Assessing global risks on Earth Day 2020

As the world takes its next steps in the COVID-19 pandemic, the World Economic Forum’s 2020 Global Risks Report provides context.

For the first time in the history of the Global Risks Perception Survey, environmental concerns dominate the top long-term risks by likelihood among members of the World Economic Forum’s multistakeholder community; three of the top five risks by impact are also environmental.

The graphic at right paints this picture starkly and colorfully. Whether measured by likelihood or impacts, the blue economic risks that dominated survey results from 2008-2012 have given way to a solid wall of green environmental risks in 2020. These environmental risks include:

  1. climate action failure
  2. biodiversity loss
  3. extreme weather
  4. natural disasters
  5. human-made environmental disaster

The World Economic Forum is not a tree-hugging organization. It is a members only group of some 1,000 companies that “engages businesses in projects and initiatives – online and offline – to address industry, regional and systemic issues.” Members work in all sectors of the economy: from aerospace to banking, manufacturing to agriculture, IT to insurance, mining to retail. Most of us know of the Forum’s posh annual meeting in Davos. Likely fewer of us noticed its new manifesto on the “universal purpose of a company in the fourth industrial revolution” and its core tenets:

  • “The purpose of a company is to engage all its stakeholders in shared and sustained value creation.”
  • “A company is more than an economic unit generating wealth. It fulfills human and societal aspirations as part of the broader social system. Performance must be measured not only on the return to shareholders, but also on how it achieves its environmental, social and good governance objectives.”
  • “A company that has a multinational scope of activities not only serves all those stakeholders who are directly engaged, but acts itself as a stakeholder – together with governments and civil society – of our global future.”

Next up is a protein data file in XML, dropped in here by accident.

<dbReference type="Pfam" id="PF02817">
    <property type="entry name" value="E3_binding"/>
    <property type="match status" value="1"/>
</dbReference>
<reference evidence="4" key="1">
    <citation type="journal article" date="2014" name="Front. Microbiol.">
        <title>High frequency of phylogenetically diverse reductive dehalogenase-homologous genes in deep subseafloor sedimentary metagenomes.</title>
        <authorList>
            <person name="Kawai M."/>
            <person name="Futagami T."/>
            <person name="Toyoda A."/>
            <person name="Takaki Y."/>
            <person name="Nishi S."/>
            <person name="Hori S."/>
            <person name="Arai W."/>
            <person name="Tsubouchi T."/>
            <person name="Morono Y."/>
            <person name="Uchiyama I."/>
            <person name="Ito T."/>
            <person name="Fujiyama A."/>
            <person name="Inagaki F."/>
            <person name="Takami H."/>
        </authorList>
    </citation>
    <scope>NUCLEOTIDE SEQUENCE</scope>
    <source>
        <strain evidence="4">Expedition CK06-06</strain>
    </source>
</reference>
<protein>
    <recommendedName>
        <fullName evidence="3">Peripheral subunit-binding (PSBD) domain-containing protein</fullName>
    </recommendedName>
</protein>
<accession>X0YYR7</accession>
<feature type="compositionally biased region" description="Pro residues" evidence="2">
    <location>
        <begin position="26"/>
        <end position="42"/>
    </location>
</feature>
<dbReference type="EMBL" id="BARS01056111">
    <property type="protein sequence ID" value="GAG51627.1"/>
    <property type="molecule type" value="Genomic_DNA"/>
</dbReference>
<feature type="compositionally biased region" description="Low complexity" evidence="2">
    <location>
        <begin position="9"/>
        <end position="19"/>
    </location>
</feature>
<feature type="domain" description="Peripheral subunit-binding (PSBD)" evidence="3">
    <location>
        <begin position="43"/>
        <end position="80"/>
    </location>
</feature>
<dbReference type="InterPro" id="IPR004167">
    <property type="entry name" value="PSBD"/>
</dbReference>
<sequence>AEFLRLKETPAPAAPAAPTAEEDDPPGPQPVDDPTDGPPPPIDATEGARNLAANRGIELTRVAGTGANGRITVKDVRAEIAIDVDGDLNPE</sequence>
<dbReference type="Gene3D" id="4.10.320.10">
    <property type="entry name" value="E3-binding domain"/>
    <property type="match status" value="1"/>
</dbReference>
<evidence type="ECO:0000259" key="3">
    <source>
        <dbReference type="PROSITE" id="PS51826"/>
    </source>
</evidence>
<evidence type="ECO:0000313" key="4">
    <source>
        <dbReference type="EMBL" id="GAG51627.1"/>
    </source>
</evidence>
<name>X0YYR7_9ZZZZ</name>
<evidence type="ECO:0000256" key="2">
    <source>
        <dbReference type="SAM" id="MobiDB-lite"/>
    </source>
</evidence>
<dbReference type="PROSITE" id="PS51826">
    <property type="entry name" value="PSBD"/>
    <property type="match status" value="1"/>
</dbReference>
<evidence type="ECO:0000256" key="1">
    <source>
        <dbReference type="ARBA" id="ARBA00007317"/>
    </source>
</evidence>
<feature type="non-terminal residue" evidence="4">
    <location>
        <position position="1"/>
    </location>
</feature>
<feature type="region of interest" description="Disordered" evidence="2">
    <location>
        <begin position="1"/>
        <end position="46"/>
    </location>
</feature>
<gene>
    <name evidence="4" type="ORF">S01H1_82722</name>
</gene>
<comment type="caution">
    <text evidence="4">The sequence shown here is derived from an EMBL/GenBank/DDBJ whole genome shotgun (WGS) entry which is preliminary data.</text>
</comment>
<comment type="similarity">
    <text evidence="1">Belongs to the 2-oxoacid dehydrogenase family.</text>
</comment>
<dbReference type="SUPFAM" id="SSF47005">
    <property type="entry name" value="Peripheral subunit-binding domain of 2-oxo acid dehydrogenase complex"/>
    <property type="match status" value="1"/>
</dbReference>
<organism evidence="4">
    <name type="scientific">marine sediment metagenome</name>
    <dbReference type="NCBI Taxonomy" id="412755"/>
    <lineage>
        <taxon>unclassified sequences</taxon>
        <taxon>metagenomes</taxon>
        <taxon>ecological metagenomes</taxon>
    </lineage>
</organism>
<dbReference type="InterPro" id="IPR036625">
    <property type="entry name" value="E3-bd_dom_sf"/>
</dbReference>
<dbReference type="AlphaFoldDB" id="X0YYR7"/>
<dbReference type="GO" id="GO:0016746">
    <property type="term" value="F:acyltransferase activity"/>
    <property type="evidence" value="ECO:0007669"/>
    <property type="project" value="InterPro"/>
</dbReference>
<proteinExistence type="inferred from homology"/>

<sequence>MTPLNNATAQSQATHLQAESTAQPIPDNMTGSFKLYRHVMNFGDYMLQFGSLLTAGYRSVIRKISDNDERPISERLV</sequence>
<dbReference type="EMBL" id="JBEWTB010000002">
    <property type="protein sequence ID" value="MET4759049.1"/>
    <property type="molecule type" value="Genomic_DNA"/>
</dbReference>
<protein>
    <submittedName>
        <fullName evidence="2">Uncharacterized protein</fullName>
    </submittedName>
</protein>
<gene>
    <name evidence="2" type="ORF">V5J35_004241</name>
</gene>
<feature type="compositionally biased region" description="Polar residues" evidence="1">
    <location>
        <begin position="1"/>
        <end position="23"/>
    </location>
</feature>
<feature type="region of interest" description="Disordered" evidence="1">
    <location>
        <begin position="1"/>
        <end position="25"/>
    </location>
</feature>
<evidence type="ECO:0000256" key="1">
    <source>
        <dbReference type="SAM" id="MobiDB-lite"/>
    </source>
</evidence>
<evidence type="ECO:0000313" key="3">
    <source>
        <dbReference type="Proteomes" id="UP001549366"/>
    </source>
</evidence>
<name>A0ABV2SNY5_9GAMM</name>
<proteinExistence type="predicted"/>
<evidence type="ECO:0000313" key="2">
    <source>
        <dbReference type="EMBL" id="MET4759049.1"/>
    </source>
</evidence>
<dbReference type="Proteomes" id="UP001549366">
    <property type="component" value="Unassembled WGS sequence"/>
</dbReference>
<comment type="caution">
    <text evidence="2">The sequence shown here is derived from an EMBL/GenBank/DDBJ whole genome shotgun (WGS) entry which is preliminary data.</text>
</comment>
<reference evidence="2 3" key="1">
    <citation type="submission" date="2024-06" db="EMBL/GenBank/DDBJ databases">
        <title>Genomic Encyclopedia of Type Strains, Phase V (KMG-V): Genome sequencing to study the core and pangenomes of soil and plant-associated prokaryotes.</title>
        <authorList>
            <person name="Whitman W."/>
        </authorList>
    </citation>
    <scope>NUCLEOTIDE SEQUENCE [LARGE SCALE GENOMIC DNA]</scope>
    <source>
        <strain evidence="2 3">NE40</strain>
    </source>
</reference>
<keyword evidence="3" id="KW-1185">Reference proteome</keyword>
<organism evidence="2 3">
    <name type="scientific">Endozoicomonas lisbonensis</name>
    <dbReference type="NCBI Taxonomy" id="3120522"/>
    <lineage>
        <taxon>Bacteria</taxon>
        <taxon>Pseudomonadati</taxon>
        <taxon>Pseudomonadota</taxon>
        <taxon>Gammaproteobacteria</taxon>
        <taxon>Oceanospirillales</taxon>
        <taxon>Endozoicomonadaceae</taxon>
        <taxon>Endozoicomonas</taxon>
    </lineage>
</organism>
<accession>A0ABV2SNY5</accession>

Chapter 3’s title does not sugar coat climate change: A Decade Left, Confronting Runaway Climate Threat. It relies on the most recent reports of the IPCC, UNEP, and IRENA, as well as those of insurance giant Swiss Re and the Bank of England, to conclude that “climate change is striking harder and more rapidly than
many expected
.” Businesses feel this impact, whether from the costliness of delaying the transition away from fossil fuels, uncertainty and riskiness of relying on geoengineered emissions mitigation, or failure of multilateral political cooperation to settle fair rules for all. Ending on this “geopolitical unsettling” that affects environmental, economic, and social wellness, the 2020 Global Risks Report reminds us that

Powerful economic, demographic and technological forces are shaping a new balance of power. The result is an unsettled geopolitical landscape—one in which states are increasingly viewing opportunities and challenges through unilateral lenses. … Beyond the risk of conflict, if stakeholders concentrate on immediate geostrategic advantage and fail to reimagine or adapt mechanisms for coordination during this unsettled period, opportunities for action on key priorities may slip away.

The need for speed on climate change

This new article in the Bulletin of the Atomic Scientists underscores the need – and potential – for action on short-lived climate pollutants (SLCPs). While the 2050 net zero pledges made in NDCs (discussed in this recent post) are important, the three authors argue that

… the climate battle could be lost long before 2050; it might even be lost by 2035.

They advocate for SCLP actions that will start by 2023 at the latest, be mostly implemented in 5-10 years, and “produce a climate response within the next decade or two.

Building new business models for the coming renewable energy transition

Can cooperatives become a major player in the renewable energy transition? Non-Profit Energy Cooperatives as the Catalyst of the Movement of People to Renewable Electricity, a webinar hosted by the Environment, Energy and Natural Resources Center at the University of Houston Law School, sets out this ambitious mission: